So I was delighted when a group of friends decided to organise a proper tea party to say farewell to one of our number, who is moving abroad. My mind immediately started planning the perfect bunting and figuring out how to combine elegant cups with child safety (we all have toddlers)! I also had the idea to make tea-themed necklaces for us all to commemorate the occasion.
I am inspired by the 'Time for Tea Jewellery' in Everything Alice, a lovely Alice-themed craft book I've mentioned before (here). They use dollhouse tea sets but I couldn't find those cheaply enough online, so I ordered some sweet little porcelain teapot charms, found on Etsy:
from YouYouSupply
And also found some silver-coloured charms (from this eBay shop, which I recommend as my parcel included some extra little fish charms as a thank-you gift!) I love the teeny tiny forks and spoons: so cute! Aren't miniature things always so appealing?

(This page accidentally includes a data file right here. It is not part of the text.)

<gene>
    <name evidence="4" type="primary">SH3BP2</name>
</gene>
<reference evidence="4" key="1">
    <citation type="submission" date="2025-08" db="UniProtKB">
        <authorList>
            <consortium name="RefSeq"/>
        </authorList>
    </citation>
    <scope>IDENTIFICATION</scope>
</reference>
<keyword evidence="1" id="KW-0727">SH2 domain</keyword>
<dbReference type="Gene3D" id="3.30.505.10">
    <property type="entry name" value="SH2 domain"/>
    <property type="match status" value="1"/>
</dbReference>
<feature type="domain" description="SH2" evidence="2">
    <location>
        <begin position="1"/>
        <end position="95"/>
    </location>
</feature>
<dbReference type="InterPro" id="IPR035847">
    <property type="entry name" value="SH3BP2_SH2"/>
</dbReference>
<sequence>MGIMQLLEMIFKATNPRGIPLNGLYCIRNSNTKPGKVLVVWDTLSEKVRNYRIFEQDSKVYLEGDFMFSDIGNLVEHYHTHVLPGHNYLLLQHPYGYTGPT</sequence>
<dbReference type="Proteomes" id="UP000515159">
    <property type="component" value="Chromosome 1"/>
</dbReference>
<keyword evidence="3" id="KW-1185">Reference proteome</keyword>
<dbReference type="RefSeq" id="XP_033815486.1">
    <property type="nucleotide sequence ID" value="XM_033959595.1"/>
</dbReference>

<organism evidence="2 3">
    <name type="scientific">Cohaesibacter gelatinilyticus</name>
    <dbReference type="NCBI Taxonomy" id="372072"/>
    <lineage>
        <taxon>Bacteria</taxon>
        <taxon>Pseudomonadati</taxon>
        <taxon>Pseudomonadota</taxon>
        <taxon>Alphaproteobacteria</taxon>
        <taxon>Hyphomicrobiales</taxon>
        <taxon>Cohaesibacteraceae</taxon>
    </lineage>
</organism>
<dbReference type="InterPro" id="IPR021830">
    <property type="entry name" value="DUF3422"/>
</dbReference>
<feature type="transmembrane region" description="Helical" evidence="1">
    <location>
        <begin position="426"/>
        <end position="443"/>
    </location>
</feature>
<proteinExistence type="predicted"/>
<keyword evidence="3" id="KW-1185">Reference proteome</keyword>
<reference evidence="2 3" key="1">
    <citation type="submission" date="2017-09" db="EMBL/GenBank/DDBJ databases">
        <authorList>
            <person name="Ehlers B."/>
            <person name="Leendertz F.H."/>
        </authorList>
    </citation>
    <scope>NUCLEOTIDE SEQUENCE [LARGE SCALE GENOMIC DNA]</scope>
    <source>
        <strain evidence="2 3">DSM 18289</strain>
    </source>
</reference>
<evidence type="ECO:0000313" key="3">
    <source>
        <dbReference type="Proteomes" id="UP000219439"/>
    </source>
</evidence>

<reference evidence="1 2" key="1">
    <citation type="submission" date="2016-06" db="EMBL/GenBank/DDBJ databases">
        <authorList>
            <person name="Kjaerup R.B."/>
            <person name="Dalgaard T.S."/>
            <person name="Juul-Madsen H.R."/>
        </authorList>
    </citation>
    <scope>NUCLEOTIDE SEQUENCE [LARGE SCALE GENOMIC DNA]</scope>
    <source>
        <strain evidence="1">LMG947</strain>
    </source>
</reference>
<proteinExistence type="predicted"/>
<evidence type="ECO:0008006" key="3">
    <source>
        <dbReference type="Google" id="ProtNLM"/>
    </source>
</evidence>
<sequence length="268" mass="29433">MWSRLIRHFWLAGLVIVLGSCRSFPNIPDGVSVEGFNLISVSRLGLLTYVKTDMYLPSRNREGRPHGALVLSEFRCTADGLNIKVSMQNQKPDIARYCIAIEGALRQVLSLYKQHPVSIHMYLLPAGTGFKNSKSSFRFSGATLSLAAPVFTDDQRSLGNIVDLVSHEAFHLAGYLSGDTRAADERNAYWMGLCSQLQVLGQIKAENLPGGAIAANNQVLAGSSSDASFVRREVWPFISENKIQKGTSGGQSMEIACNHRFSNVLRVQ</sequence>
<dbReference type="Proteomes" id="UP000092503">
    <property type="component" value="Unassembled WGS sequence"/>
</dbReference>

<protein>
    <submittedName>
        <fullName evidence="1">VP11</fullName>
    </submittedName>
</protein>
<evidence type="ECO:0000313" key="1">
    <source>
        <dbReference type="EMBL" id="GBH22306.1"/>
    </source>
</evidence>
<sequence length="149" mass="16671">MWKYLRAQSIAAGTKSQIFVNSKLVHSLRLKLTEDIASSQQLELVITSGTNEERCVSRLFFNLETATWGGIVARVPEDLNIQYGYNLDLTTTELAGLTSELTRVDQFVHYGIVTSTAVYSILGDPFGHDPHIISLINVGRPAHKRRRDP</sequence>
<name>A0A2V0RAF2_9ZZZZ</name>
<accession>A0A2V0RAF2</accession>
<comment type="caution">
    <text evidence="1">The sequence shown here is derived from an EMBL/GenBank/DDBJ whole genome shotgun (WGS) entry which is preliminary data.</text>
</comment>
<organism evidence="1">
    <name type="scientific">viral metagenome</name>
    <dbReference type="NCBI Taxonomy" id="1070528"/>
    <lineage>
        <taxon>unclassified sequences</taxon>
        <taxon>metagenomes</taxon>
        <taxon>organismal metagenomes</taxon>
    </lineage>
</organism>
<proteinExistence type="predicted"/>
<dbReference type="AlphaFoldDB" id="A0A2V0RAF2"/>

Now I just need to get some chains and jewellery-making supplies - I can feel a new craft obsession coming on! In the meantime I made this one-off badge for my Etsy shop:
I've been meaning to make a whole series of badges celebrating things I love and various crafts, so I'll hopefully be updating about that soon, as well as the progress with tea necklaces and bunting! 

Right, I think I'll go and put the kettle on now.

Saturday, 21 April 2012

the highs and lows of sewing

Quite some time ago now, I made my first zip (zipper) pouch.
 'Oooh', I think I hear you say, 'that looks pretty! What sweet fabric! Is that a vintage zip I spy? Only 10p from the charity shop, you say? Nice one!'